Extending the mind into sensitive places takes us into the turbulence that the boundary has been created to contain. Often there are emotions and energies that have been pushed aside or repressed, and they lie dormant in the field of consciousness, for as long as we keep busy or can control what’s going on. But outside of that — when things go wrong, or somebody or something pushes our buttons, or when we meditate — old senses of being intruded on or pushed around or rejected can get activated. Then what arises are generally forms of fear, grief or rage. Somebody has invaded our space; we have been denied or pushed out of warmth. There are of course personal versions of these stories, but those are the basic messages of the turbulence out of which need and depression, anxiety and resentment boil up. And with these, the first intention is of patience, then truthfulness, plus the resolve of kindness. Hold the centre, soften, widen, include it all. Sustaining these intentions — no matter what — leads to the settling and crossing over.
Patience is essential because sometimes it can take a long time staying at the edges before things shift. Truthfulness is required to acknowledge: ‘This turbulence, this sense of intimidation is not him, her, them or me. It’s actually that affect and response.’ So it is: often in our lives we find ourselves going through the same emotional scenarios and the same wounded, ‘dumped on’ experiences — just with different characters doing the dumping or irritating. First you assume, ‘It’s him or her.’ Then you might think ‘It’s me, it’s my weakness.’ But is this really true? You can spend ages attributing causes anywhere you choose along the self-other boundary, but that doesn’t release the pain. Instead you need the resolve to stay with it, to get to the truth behind the self-view. As
you let go of all the discriminations and positions, your mind widens to include it all. This is where the latent tendency that is holding the self-other boundary gets released.
As a Dhamma practice, we sustain and deepen the intent of kindness, irrespective of the various identities and shadow forms that arise in awareness. That’s enough. We establish clear awareness and sustain kindness in the moment where impressions occur and where responses arise. It’s not about conjuring up any great feelings of emotional warmth, but a process of staying in touch, of not blaming oneself or others, and of not going into the past to rehash old issues. The ‘staying at’ that point of the hurt, ill will and pain then begins to carry the awareness across to compassion (karunā) and transpersonal wisdom. Karunā is the kindly eye on the helplessness of our suffering. When we experience this without blame or defence or struggle, compassion arises. And it arises irrespective of the identity or value of the wounded being. Compassion sweeps over judgments of others or ourselves. It knows how terrible it is for anything – even a mass murderer, tyrant, or poisonous snake – to be trapped in pain. When entering into this sphere of compassion, it is not a matter of doing anything, blaming or feeling sad about it, or wishing it were different. Instead, it is about entering that place where one touches the pain directly. Then, through staying in the hurt where the mind can’t do anything, has no remedies, ideas or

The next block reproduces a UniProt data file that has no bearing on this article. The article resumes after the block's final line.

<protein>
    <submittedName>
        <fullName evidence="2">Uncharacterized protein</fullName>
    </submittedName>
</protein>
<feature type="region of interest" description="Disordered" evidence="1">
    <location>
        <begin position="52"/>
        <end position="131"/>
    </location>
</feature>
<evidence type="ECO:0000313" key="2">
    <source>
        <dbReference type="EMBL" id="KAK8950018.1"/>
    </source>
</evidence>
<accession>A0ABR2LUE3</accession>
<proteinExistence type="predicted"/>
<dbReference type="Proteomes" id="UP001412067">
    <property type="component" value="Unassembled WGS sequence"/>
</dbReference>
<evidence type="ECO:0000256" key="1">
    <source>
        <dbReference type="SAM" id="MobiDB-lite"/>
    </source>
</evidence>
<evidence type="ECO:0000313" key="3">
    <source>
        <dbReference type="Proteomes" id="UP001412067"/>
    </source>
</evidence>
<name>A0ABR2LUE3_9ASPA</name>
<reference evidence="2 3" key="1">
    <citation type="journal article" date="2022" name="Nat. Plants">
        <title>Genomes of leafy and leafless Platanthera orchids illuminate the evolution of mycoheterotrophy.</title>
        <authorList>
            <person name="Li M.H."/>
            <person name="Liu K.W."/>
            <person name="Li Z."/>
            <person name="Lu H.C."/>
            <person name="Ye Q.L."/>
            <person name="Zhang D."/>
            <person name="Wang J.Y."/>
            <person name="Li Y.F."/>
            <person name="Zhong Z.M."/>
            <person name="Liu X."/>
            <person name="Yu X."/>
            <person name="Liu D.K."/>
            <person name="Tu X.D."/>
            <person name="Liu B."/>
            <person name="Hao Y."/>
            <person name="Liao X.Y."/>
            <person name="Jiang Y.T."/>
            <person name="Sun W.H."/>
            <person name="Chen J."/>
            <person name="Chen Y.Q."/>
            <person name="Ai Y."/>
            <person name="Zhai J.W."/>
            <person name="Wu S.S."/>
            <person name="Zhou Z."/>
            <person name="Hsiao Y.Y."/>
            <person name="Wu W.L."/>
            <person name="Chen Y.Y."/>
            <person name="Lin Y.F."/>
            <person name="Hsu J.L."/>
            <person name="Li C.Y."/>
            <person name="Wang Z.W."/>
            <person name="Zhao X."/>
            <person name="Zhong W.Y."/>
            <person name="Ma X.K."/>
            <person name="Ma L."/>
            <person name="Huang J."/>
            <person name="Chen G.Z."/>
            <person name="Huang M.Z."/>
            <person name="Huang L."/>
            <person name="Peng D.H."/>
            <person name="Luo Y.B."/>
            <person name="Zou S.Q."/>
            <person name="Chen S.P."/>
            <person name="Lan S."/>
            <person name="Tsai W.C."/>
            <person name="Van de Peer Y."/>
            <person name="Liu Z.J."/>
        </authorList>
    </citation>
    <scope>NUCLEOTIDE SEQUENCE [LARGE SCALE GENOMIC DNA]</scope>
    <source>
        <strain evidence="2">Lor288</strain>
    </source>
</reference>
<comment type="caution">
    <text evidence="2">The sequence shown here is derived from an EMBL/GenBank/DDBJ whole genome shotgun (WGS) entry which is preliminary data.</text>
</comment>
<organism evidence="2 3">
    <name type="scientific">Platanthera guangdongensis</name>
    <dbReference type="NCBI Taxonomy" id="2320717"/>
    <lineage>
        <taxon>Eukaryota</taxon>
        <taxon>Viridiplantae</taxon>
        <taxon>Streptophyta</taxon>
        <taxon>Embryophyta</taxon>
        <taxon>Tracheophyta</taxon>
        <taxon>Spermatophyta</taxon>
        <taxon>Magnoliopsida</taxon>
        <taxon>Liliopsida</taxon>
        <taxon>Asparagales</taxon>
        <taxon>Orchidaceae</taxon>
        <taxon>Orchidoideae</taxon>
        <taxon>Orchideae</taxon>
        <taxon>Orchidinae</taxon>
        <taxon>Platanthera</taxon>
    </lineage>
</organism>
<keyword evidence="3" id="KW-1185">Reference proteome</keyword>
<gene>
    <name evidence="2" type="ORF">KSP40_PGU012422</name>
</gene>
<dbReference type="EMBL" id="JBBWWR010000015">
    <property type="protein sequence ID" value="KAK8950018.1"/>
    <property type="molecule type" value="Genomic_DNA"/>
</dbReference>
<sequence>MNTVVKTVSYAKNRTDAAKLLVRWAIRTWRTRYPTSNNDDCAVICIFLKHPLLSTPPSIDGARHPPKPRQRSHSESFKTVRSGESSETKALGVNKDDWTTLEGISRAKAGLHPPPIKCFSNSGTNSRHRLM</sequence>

philosophies, it comes out of the position of ‘me.’ The small, localized state of mind opens out of the default self-and-other sense into the Great Heart. The non-doing of such a heart has powerful effects. Instead of trying to conjure it up (and feeling frustrated if ‘it doesn’t work,’ or ‘I’m not good enough’), we let the healing happen by itself. Then there is a sense of grace, of receiving compassion that is greater and more boundless than any of one’s personal attributes or efforts. Truly this is called a divine (or sublime) abiding (brahmavihāra). And through contemplating the selfless nature of
this abiding, the mind lets go — not only of ill-will, but also of the push of becoming and self-view. This is the shore of the Beyond.